After exhausting myself and putting WAY too many miles on my car during my New York State 2007 Big Year I need to scale back for 2008. Inspired by guilt, Al Gore, Bigby, and my upcoming move to The Big Apple (sometime in February) I will be doing an Anti-Global Warming Big Year for 2008. What the heck do I mean by that? Well, click below to find out!

I like to bird. I like to bird a lot. I like seeing rare birds, common birds, native birds and introduced birds. But sometimes I have a hard time getting myself out of bed. Or I don’t feel like traveling hundreds of miles for a rarity. So I need something to force me to get out of my comfy bed and go birding. At the same time I don’t want to continue to drive all over the place chasing rarities because of the cost to my soul, my wallet, the planet, and, once I move to Queens, I probably won’t have a car anymore anyway. So why not challenge myself to see as many birds as I can without relying on an automobile? After all, I’ll be living in a city with one of the finest mass transit systems in the world AND some of the best birding locations anywhere. By combining the two I’ll have my Anti-Global Warming Big Year with a hoped for total of at least 250 birds (heck, if Charlie can see 1,000 birds world-wide next year I can see 250 without birding by car, right?).

How the heck do I plan on making 250 birds? Well, first off, I need to establish the rules for my big year which are:

  1. I will only count birds identified by me (by ear or by eye).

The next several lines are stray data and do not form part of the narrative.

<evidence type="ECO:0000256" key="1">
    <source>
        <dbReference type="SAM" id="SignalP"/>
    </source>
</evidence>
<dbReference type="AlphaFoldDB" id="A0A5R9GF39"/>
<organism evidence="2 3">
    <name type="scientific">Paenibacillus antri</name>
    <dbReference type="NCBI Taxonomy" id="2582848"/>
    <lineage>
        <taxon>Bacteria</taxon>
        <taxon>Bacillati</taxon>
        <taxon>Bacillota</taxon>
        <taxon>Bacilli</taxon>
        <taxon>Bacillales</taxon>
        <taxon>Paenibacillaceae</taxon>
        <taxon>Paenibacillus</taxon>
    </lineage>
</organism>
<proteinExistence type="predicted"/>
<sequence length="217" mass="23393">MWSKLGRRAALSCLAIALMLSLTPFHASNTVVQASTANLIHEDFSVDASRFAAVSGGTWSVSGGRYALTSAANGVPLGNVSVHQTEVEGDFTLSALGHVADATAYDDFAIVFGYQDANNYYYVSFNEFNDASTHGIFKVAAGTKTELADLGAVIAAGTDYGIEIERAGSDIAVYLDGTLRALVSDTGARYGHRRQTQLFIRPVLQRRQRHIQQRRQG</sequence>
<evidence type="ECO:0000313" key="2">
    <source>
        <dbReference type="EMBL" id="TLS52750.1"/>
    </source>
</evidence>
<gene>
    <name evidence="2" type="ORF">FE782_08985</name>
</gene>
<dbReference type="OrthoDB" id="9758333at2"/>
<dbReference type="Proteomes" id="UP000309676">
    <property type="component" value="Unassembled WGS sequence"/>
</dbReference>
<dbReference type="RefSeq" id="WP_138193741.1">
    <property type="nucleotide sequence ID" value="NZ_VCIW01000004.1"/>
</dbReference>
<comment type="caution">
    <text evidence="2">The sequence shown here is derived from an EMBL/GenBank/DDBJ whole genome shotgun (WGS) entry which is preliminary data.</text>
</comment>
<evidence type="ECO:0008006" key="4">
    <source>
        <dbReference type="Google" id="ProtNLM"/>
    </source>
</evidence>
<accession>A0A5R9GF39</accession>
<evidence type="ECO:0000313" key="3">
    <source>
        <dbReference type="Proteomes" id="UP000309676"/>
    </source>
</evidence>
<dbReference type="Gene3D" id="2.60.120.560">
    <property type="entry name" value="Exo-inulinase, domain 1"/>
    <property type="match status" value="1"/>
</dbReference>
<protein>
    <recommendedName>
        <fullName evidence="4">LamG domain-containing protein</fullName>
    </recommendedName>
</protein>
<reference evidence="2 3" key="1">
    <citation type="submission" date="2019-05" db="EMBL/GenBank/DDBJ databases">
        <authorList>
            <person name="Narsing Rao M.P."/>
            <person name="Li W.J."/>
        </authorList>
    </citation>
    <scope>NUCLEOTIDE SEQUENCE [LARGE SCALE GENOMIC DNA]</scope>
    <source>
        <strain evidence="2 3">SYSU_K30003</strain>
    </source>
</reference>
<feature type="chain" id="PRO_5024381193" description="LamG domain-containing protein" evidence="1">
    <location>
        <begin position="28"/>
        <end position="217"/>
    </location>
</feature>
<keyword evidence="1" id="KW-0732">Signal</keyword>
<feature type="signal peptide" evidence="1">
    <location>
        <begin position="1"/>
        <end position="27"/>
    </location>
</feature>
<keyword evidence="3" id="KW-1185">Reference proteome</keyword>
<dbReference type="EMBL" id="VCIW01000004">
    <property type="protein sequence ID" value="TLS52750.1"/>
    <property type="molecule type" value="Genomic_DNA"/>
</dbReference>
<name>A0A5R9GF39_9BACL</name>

2. I will only count birds in locations I reach by foot, bicycle, skateboard, train, dog-sled, bus, ferry, pogo-stick, or any combination of the above.
  3. If I am staying at a place for more than a couple of days I can use that place as a base to start my birding trips from, even if I reached that location by car or other non-accepted means of transport, but only if I offset the carbon emitted getting there.
  4. Whenever possible, I will get a recognizable photograph of the birds I see, and, of course, blog about them.
  5. I will donate $1.00 (U.S.) for each and every bird that makes the list to a conservation cause that I will determine shortly (if anyone wants to make a pledge per bird or offer a suggestion for the conservation cause, contact me or put it in the comments).

Rule number three might make more sense when I explain that I’m staying at Daisy’s sister’s and brother-in-law’s house in southern California during the first two weeks of the year and they have a small under-birded park just a block away from their house…which should help me a great deal in my quest for 250 birds. The carbon offsetting idea came from 10,000 Birds very own Charlie, who is offsetting the carbon he is producing during his Big Year with a pretty cool organization called TreeFlights.

And don’t get me wrong; if some amazingly rare bird shows up somewhere that I can’t reach without catching a ride with someone (and someone is nice enough to offer a ride once I am car-less) I will definitely go see the bird, I just won’t count it or any other bird I see on the trip.

I think I can do it. I hope I can anyway. Either way, I’ll feel better about my birding and will hopefully raise some awareness, both about our effect on the earth’s climate and the ease with which one can see good birds without a car.

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Written by Corey
Corey is a New Yorker who lived most of his life in upstate New York but has lived in Queens since 2008. He's only been birding since 2005 but has garnered a respectable life list by birding whenever he wasn't working as a union representative or spending time with his family. He lives in Forest Hills with Daisy, their son, Desmond Shearwater, and their indoor cat, B.B. His bird photographs have appeared on the Today Show, in Birding, Living Bird Magazine, Bird Watcher's Digest, and many other fine publications. He is also the author of the American Birding Association Field Guide to the Birds of New York.